Struggling to get pregnant? Have a chat with a nurse at the Fertility Fair

Struggling to get pregnant and want some advice? At the virtual Fertility Fair 6th November 2021 there is an opportunity to chat to one of our fertility nurse specialists to ask about something that is concerning you and to see if a longer consultation would be helpful. 

Fertility problems

Research by Bourn Hall showed that many people found it difficult to discuss infertility with their GP and were often told that nothing could be done until they had been trying for two years, which can be frustrating if you suspect there is a reason for your infertility.

The amount of time it takes to conceive naturally varies and age is an important factor (both female and male fertility gradually decline as you get older) and so to is your body weight.

A woman may have fertility problems because her ovaries do not produce eggs regularly, or because her fallopian tubes are damaged or blocked and the sperm cannot reach her eggs. In men, a fertility problem is usually because of low numbers or poor quality of sperm. For up to a quarter of people, no reason can be found for their fertility problems. This is known as unexplained infertility.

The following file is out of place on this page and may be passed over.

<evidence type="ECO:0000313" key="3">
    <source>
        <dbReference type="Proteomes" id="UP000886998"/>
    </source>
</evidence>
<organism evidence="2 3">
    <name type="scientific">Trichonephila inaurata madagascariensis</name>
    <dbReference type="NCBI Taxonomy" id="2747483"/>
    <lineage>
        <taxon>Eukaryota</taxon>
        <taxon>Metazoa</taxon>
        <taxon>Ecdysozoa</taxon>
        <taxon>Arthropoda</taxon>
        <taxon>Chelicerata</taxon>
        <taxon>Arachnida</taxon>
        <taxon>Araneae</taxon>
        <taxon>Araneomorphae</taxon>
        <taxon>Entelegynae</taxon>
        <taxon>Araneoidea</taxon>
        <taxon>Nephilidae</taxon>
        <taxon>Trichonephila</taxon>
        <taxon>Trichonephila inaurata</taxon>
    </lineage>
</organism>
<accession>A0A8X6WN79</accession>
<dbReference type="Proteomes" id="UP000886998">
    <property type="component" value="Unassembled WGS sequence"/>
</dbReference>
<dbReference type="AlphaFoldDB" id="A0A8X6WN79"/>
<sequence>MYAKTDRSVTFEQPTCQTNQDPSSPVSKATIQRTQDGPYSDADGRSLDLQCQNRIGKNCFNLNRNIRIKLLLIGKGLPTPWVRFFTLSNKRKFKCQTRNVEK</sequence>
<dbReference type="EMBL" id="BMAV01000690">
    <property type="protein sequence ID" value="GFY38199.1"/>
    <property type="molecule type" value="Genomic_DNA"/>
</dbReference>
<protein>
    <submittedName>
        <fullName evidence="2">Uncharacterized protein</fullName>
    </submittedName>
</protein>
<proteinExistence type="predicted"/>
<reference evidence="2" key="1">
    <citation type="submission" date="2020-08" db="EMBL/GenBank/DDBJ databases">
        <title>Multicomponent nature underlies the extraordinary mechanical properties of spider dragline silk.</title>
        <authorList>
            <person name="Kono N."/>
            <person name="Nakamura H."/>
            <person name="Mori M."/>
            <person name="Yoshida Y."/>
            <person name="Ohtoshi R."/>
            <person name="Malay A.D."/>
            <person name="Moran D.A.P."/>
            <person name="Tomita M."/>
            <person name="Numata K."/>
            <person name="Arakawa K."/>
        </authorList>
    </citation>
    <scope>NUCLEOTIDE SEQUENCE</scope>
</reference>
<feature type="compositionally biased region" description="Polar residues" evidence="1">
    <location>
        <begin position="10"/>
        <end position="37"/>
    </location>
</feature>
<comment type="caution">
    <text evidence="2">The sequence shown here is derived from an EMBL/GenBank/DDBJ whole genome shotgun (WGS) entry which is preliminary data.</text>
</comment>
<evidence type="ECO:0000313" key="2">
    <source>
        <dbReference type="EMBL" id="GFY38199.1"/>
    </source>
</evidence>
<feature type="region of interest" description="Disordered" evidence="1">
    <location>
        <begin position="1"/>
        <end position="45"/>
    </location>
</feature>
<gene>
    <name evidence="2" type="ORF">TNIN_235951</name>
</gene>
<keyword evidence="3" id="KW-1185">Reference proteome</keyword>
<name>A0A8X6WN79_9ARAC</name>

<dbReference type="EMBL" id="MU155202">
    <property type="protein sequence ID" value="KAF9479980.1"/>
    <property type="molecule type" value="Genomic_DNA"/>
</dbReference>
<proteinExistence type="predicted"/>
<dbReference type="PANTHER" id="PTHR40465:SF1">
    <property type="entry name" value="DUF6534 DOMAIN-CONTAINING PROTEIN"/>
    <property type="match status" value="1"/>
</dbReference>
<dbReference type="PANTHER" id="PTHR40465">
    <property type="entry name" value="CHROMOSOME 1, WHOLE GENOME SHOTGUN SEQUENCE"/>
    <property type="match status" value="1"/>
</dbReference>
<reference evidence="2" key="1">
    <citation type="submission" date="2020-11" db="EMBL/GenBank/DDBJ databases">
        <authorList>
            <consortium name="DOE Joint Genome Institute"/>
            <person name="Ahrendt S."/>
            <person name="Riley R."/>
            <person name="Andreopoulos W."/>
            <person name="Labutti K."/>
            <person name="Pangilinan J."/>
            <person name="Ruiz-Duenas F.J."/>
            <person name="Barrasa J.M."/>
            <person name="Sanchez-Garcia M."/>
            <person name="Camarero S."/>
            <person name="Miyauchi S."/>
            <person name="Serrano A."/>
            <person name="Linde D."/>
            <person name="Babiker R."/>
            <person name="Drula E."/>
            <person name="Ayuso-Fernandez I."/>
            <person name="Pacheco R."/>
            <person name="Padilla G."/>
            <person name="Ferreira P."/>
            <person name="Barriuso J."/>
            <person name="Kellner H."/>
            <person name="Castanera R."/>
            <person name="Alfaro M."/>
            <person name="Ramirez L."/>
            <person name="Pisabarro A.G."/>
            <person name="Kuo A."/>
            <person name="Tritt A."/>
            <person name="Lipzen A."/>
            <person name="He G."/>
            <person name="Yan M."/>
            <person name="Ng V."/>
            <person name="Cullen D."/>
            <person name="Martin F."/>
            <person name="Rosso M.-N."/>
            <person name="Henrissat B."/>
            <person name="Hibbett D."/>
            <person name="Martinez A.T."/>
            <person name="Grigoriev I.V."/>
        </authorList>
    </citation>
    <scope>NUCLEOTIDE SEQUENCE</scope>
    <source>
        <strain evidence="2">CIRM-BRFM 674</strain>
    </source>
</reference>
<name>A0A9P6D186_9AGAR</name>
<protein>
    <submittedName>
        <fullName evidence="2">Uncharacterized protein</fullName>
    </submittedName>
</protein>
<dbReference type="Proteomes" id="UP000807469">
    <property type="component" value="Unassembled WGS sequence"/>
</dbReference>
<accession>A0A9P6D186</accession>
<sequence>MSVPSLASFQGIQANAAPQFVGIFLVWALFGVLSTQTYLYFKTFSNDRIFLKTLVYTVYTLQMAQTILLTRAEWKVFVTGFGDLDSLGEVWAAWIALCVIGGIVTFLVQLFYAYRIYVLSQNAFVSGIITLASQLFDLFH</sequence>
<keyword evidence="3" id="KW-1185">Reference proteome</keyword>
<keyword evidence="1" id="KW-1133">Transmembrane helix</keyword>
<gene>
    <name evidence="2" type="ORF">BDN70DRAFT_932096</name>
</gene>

Fertility consultation

Bourn Hall offers free personalised consultations with a fertility nurse specialist which can give you a lot of support. The tailored advice will include ways to boost your natural fertility, recommendations for tests and explanation of what the results will tell you and discussion of the treatment options that are relevant to you.

From this consultation, you will be in a stronger position to decide on your next steps. This might be to improve your fertility fitness and try naturally for longer. Or it might be to have tests to check sperm count and ovulation (egg production) – common reasons for infertility. Or perhaps it may be to gain a second opinion on a medical issue, for example if there is a family history of a genetic disorder.

The advice will be appropriate to you and your circumstances. You don’t have to be trying to get pregnant or need fertility treatment to have a consultation.

Some questions we are often asked